Screeching sound from rubber feet

Hey Y’all! I’ve been loving my framework 16. My only complaint so far is that the rubber feet make a terrible loud noise when sliding the bottom across a table surface. It sounds like nails on chalkboard almost. I was wondering if anyone else is having a similar experience? Any solutions?

Got the same sounds today and I don’t have a solution either, other than lifting it up a bit, also it varies widely between different table surfaces.

Try adding actual chalk or graphite dust from a pencil, but then it may slide to easily.

The alternative is to add a a dampers to the table so it doesn’t vibrate.

If you don’t resolve it soon slowly grime will build and depending upon the type it will either act as a glue in which case you will have to lift it ~ the preferred option anyway to move a laptop or it may just slide off the table when you accidentally touch it.

For more general info on squeaks I suggest you search.

Maybe you could post a sound clip so we know the stress you are under. Do not go under the table.

Take care and meanwhile use earmuffs until this has been sorted.

EDIT:

Have you tried
a) Different tables ~ do you get a different pitch on different size tables.
b) Other laptops on the same table and then maybe you could contact the manufacturer of any silent slide and inform Framework of the type of rubber used.

EDIT2

I’m wondering what type of table you have. Is it glass, metal, plastic or wood that may be coated with varnish etc.

If the table manufacturer doesn’t have a forum where you could post, maybe contact them directly with your problem.

Meanwhile lifting or earmuffs ~ I’m out of ideas

:hear_no_evil:
:weight_lifting_man:
:headphones:

I’ve had this issue across all tables.

How about you add mouse glider pads to your laptop or oil or wax the surface of your desk. And if a scratching sound is more to your liking, remove the rubber feet altogether.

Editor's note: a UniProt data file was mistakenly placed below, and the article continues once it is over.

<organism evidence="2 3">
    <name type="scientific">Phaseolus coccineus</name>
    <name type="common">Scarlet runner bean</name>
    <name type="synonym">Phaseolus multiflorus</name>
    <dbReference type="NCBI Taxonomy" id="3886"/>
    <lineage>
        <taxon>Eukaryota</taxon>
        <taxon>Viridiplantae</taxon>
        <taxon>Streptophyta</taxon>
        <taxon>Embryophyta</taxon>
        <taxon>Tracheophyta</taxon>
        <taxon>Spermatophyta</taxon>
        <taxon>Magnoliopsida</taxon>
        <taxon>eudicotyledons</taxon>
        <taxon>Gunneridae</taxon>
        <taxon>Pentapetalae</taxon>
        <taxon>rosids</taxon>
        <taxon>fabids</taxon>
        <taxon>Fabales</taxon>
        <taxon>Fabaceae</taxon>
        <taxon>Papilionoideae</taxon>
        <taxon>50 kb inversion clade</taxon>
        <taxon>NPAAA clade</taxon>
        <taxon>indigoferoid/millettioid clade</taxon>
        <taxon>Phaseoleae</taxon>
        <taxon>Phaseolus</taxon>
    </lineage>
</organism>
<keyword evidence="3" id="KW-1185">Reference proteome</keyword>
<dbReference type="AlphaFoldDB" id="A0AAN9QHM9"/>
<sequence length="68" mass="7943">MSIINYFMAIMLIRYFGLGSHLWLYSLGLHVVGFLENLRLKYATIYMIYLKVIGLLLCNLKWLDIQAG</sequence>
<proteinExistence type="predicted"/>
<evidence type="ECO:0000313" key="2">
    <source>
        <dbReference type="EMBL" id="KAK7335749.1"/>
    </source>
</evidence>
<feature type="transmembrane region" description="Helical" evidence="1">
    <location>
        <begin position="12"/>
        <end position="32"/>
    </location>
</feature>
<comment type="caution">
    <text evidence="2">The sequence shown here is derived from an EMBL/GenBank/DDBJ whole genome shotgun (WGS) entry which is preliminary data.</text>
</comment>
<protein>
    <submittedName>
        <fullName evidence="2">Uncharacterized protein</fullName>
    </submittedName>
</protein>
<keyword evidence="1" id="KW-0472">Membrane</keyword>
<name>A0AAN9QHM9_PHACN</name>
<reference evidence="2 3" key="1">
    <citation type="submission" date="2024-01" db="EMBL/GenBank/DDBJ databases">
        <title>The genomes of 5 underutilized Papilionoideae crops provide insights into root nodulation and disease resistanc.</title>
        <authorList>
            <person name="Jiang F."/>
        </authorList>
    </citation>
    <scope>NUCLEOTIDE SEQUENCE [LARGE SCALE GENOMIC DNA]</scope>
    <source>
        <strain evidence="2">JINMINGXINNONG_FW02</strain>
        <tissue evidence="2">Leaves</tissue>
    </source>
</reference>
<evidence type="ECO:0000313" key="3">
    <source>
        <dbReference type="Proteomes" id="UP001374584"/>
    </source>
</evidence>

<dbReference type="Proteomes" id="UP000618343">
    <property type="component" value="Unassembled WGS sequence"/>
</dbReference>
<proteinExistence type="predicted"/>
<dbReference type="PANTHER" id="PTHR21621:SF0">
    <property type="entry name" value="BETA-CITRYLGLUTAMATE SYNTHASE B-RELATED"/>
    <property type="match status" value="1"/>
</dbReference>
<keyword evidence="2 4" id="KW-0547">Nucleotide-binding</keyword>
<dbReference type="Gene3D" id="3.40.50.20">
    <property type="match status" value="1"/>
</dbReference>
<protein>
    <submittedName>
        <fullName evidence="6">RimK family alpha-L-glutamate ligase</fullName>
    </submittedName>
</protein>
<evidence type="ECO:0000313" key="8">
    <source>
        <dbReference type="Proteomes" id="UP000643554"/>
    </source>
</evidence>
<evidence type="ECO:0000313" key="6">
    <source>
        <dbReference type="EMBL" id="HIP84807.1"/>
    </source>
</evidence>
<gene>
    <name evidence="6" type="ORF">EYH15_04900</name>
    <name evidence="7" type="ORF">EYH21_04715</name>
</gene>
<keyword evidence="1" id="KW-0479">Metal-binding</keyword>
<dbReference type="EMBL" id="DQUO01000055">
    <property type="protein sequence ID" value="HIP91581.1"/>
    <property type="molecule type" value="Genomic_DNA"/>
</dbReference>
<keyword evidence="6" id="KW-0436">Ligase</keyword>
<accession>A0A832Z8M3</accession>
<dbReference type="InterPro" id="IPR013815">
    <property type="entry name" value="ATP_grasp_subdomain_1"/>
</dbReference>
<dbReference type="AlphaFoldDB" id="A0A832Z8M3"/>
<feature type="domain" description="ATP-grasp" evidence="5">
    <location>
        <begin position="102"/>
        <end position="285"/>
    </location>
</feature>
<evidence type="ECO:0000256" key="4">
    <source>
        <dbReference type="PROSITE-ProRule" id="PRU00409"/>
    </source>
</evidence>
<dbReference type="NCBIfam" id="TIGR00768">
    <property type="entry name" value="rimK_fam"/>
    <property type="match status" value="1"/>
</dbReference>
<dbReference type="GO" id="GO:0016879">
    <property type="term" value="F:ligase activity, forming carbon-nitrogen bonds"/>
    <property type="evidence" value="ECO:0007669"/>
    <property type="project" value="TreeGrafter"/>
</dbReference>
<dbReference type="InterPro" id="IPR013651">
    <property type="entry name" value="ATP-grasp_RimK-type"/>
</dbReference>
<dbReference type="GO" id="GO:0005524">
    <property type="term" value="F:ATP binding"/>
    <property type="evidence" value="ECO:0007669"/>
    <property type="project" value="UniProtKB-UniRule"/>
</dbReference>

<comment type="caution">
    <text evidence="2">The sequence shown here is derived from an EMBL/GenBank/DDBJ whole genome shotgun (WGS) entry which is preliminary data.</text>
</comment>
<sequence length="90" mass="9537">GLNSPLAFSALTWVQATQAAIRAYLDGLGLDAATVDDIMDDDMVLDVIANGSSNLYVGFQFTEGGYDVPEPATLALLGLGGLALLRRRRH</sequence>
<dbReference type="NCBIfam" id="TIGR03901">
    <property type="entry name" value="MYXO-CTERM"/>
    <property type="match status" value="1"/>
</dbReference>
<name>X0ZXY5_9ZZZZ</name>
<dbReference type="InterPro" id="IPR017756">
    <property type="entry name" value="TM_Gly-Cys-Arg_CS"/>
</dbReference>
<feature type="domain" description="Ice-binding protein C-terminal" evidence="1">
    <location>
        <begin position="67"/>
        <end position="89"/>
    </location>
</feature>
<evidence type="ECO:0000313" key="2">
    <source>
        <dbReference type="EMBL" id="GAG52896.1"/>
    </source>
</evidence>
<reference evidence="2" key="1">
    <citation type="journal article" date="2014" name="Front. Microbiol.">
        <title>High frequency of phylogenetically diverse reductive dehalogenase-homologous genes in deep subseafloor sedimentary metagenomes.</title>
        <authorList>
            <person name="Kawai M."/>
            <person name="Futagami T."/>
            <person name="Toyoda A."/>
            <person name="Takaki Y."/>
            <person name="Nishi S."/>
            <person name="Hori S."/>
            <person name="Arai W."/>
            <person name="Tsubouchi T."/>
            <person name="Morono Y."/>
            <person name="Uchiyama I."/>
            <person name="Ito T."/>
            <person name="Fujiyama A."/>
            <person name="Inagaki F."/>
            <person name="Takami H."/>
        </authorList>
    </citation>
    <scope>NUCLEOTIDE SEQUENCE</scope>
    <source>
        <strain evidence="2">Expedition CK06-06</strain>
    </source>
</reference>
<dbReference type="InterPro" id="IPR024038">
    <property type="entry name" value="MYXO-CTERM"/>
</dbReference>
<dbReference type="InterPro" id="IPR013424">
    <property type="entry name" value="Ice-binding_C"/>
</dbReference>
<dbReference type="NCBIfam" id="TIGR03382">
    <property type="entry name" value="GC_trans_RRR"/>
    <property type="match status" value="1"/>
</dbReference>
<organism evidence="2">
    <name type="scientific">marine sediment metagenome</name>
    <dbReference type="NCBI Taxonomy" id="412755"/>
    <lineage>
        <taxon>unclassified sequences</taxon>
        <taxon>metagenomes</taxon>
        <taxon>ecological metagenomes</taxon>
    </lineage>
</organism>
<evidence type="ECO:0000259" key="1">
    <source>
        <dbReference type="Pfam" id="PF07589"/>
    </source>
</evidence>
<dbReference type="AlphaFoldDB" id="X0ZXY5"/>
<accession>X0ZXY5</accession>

You could also glue strong magnets under your laptop and counter them with other magnets glued to your desk, so the laptop levitates.

Or glue the laptop to the desk and move the desk.

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Definitely a design issue for the 16"

:speak_no_evil:

Just tried my 26 month old Gen11 13" on a stainless steel plate and a wooden desk which has been linseed oiled.

It’s very slightly rough, the same on both, indicating the noise is from the laptop not the table, and my feet are old and dirty.

One other suggestion is to score the feet so a) they have better grip and b) some of the vibes with be taken up by the ridges.

I think I suggested something similar but if too slippery even a fart may blow it away.

I did also suggested lifting the laptop as also earlier mentioned. Do you really think that if they have a problem with lifting the laptop they would lift the desk. :rofl:

Glue and magnets I didn’t think of, so thanks for that.

:thinking:

i) Wheels with brakes
ii) Hanging from guides in the ceiling
iii) Using a min drone so hanging on wires ~ no need for a table at all.
iv) I’d rather not use a more able bodied person but they could ask a friend with more oof to lift it or even in the table.

Well, great minds think alike :smile:

@Jaynard_Kigas

Seriously, lift your device and reseat it gently. You’re lucky laptops have SSDs nowadays, since 10-15 years ago you would’ve killed the HDD, as they hate vibrations like these coming from pushing your laptop over a hard surface.
And while SSDs are more resilient against vibrations, there are other moving parts inside your Framework, like the fans. So moving your device around too harsh takes a toll on the bearings. On HDDs it’s the read and write head, that crashes on the platter, which damages at least the head, rendering the HDD useless.

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Heavy Lifters, Sliders and the inbetweeners the “soft shoe shufflers” to represent forces that can divert us from our spiritual journey.

George Harrison “Beware of Darkness”

May the force be with you.

Live long and prosper.

Lifting goes a long way and saves the day. Atlas

That’s it for me. “Back to the land to set my soul free” Crosby Stills and Nash